KSAR MEDENINE
MOS ESPA SLAVE QUARTER I

A couple of days before we left home for our holiday in Tunisia I was sent a copy of a documentary on The Phantom Menace. It had aired just before the film's release in the UK so was 6 months old. I'd missed it the first time around but my e-mail conversations with Lionel Noetzlin brought it to my attention. It was a lucky find because it contained a series of small location reports made by Dr Reynolds. I hurredly shoved it in the video and hit play. I sat back and watched with amazement as a previously unknown location (at least to myself, Gus Lopez and Lionel Noetzlin) was discovered. At the ksar in Medenine, the chief town of Tunisia's deep south, several key scenes were filmed.

We made the hour long drive from Jorf, the mainland terminal of the Ajim ferry service, and came down the main road that leads from Libya. Up ahead we could see the ranks of tour buses that marked the souvenir market - the ksar's modern function isn't as a grain store for the local Berbers but as a tourist trap. I'm sure very few of its visitors knew of its important role as a centre of hot-bed rebellion in the seventeenth century (very apt wouldn't you say?). And I knew that even fewer would have known about its recent contribution to modern cinematic history.

(It says "Welcome to the city of Medenine 'The Ksars'" in German, French, Arabic and English.)

We entered the market and crossed the courtyard to the far ghorfas (grain stores). Ignoring the pleas of the merchants who were desperate to prove that their wares were better than the identical goods of any other stall in the market, I spotted a flight of steps that led up onto the roof of the ksar so mounted with camera aorund my neck and wife in tow. From this vantage point I could see down into the quieter section of the ksar where I had imagined shooting had taken place. With a flash of insight I recognised this spot as the place where Dr Reynolds had documented Lucasfilm's shoot.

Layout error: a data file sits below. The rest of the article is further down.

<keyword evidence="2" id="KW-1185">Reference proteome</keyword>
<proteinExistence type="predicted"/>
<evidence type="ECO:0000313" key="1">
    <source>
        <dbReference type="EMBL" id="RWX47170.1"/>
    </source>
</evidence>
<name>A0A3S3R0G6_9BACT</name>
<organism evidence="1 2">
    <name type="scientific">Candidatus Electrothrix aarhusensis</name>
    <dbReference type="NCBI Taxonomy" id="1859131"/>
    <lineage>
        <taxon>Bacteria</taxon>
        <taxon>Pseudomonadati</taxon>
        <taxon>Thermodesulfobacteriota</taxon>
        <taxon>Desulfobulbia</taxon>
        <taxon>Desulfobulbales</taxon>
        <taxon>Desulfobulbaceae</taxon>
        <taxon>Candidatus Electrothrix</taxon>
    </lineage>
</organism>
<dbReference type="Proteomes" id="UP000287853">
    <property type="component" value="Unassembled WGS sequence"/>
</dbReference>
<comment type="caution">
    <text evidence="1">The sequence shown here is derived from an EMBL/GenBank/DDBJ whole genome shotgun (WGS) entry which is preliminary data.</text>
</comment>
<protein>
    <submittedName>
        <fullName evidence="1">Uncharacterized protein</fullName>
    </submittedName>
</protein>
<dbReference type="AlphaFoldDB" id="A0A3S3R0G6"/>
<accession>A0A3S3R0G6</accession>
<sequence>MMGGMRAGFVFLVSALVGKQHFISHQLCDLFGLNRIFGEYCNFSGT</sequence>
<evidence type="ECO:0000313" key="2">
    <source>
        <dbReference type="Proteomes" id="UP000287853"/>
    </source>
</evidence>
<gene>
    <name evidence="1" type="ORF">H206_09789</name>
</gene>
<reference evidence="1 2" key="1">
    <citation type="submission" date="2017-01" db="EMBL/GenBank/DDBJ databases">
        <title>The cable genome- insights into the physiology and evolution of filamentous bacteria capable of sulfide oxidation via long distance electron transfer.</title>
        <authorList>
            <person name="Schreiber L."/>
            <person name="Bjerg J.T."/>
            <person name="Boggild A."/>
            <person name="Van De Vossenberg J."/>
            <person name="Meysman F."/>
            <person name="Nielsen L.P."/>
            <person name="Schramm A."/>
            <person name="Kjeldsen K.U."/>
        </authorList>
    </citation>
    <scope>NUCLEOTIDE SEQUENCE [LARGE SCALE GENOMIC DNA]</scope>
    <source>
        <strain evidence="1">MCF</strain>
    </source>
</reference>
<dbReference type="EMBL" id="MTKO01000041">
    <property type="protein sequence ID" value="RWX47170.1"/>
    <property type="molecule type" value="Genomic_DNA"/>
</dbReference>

Dashing back down the steps we were accosted by a group of young locals. They must have seen us looking over the roofs because they immediately asked us if we were looking for the American film-makers. I nearly dropped my videocamera in shock! Finally someone who knew about Star Wars. I managed to get ask them, in my best French, where Lucasfilm had filmed. They pointed over the wall to the alley we'd just discovered. Further questioning revealed that another alley had been used, apparently for background .filler .material, .and .that _all the .set

decorations had been stripped and thrown away (presumably into the wadi which looked to double as the cities dump). We hastily set off to find this pivotal location, leaving behind a bunch of disgruntled Tunisians who had hoped to make a fast Dinar. Tough luck lads.

Just as we stopped to take pictures a young boy opened up the door to the ghorfa used as the Skywalker's residence. Seeing us he chuckled to himself and called out "Star Wars" before closing the door. I took the opportunity to have a sly look past the boy to see what lay inside. Sadly there was no Tatooine ponchos hanging in the hallway - just a couple of bikes.

This section of the ksar was eerily quiet compared to the hustle of the marketplace. I stood back and soaked up the atmosphere of this neglected corner of Tunisia as I looked at the place where Shmee knelt as Anakin realised what he was leaving behind.

Around the back, in the abandoned section of the ksar, we found more ghorfas. From our local information source we had discovered that these secluded alleys had been filmed for The Phantom Menace. (It was only once we'd returned to England that we found out that these ghorfas had been bluescreened in behind the Mos Espa sets near Tozeur.)

If you compare the arched doorways of the ghorfas on the right side of the top left picture, and those in the middle of the top right picture you'll find that they are the same. These ghorfas are just above Anakins hovel in the pictures at the top of this page.

 

The ghorfas on the left are those that make up the alley Qui-Gon is walking along (below). This alley way is just around the corner from the menzel that was used as Anakin's hovel. My picture was taken in much the same spot, though the lack of set dressing and the presence of a building site helps to befuddle the eye.

After an hour here we had run out of patience - those stall vendors can be very pushy - so we bought some postcards and a desert rose and high-tailed it out of town. Our next destination, Ksar Ouled Soltane, would take us through Tataouine and I wanted to get there in a hurry so we could replace our broken J-type 327 Nubian hyperdrive unit.

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